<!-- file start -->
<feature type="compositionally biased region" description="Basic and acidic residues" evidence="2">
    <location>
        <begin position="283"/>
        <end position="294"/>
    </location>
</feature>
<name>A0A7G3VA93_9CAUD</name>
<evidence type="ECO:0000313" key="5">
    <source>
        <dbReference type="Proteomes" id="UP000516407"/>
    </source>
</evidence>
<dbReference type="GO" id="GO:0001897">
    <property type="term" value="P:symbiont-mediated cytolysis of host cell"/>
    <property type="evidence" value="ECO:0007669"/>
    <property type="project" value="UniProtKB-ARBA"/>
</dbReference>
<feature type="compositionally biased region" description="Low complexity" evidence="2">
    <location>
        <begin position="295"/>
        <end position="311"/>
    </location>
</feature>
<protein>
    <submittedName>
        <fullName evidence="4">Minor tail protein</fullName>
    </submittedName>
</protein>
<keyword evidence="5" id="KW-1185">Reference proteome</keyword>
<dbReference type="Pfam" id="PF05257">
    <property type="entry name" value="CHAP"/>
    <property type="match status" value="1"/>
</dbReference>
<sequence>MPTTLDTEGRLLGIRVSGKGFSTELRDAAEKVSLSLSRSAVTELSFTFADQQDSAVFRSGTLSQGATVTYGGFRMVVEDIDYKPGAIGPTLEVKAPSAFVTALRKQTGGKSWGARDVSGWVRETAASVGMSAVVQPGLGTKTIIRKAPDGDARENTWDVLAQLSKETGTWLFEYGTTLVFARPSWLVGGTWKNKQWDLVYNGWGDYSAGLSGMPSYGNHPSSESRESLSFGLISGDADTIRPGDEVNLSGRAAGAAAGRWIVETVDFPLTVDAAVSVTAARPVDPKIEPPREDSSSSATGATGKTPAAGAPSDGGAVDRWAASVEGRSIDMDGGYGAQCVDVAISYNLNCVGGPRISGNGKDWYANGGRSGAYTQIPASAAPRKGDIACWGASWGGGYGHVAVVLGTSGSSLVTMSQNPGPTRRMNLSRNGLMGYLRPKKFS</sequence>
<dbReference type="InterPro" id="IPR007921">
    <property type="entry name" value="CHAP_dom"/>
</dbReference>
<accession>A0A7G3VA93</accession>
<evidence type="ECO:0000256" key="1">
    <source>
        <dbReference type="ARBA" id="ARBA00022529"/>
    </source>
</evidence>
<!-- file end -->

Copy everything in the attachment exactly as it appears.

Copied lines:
<feature type="compositionally biased region" description="Basic and acidic residues" evidence="2">
    <location>
        <begin position="283"/>
        <end position="294"/>
    </location>
</feature>
<name>A0A7G3VA93_9CAUD</name>
<evidence type="ECO:0000313" key="5">
    <source>
        <dbReference type="Proteomes" id="UP000516407"/>
    </source>
</evidence>
<dbReference type="GO" id="GO:0001897">
    <property type="term" value="P:symbiont-mediated cytolysis of host cell"/>
    <property type="evidence" value="ECO:0007669"/>
    <property type="project" value="UniProtKB-ARBA"/>
</dbReference>
<feature type="compositionally biased region" description="Low complexity" evidence="2">
    <location>
        <begin position="295"/>
        <end position="311"/>
    </location>
</feature>
<protein>
    <submittedName>
        <fullName evidence="4">Minor tail protein</fullName>
    </submittedName>
</protein>
<keyword evidence="5" id="KW-1185">Reference proteome</keyword>
<dbReference type="Pfam" id="PF05257">
    <property type="entry name" value="CHAP"/>
    <property type="match status" value="1"/>
</dbReference>
<sequence>MPTTLDTEGRLLGIRVSGKGFSTELRDAAEKVSLSLSRSAVTELSFTFADQQDSAVFRSGTLSQGATVTYGGFRMVVEDIDYKPGAIGPTLEVKAPSAFVTALRKQTGGKSWGARDVSGWVRETAASVGMSAVVQPGLGTKTIIRKAPDGDARENTWDVLAQLSKETGTWLFEYGTTLVFARPSWLVGGTWKNKQWDLVYNGWGDYSAGLSGMPSYGNHPSSESRESLSFGLISGDADTIRPGDEVNLSGRAAGAAAGRWIVETVDFPLTVDAAVSVTAARPVDPKIEPPREDSSSSATGATGKTPAAGAPSDGGAVDRWAASVEGRSIDMDGGYGAQCVDVAISYNLNCVGGPRISGNGKDWYANGGRSGAYTQIPASAAPRKGDIACWGASWGGGYGHVAVVLGTSGSSLVTMSQNPGPTRRMNLSRNGLMGYLRPKKFS</sequence>
<dbReference type="InterPro" id="IPR007921">
    <property type="entry name" value="CHAP_dom"/>
</dbReference>
<accession>A0A7G3VA93</accession>
<evidence type="ECO:0000256" key="1">
    <source>
        <dbReference type="ARBA" id="ARBA00022529"/>
    </source>
</evidence>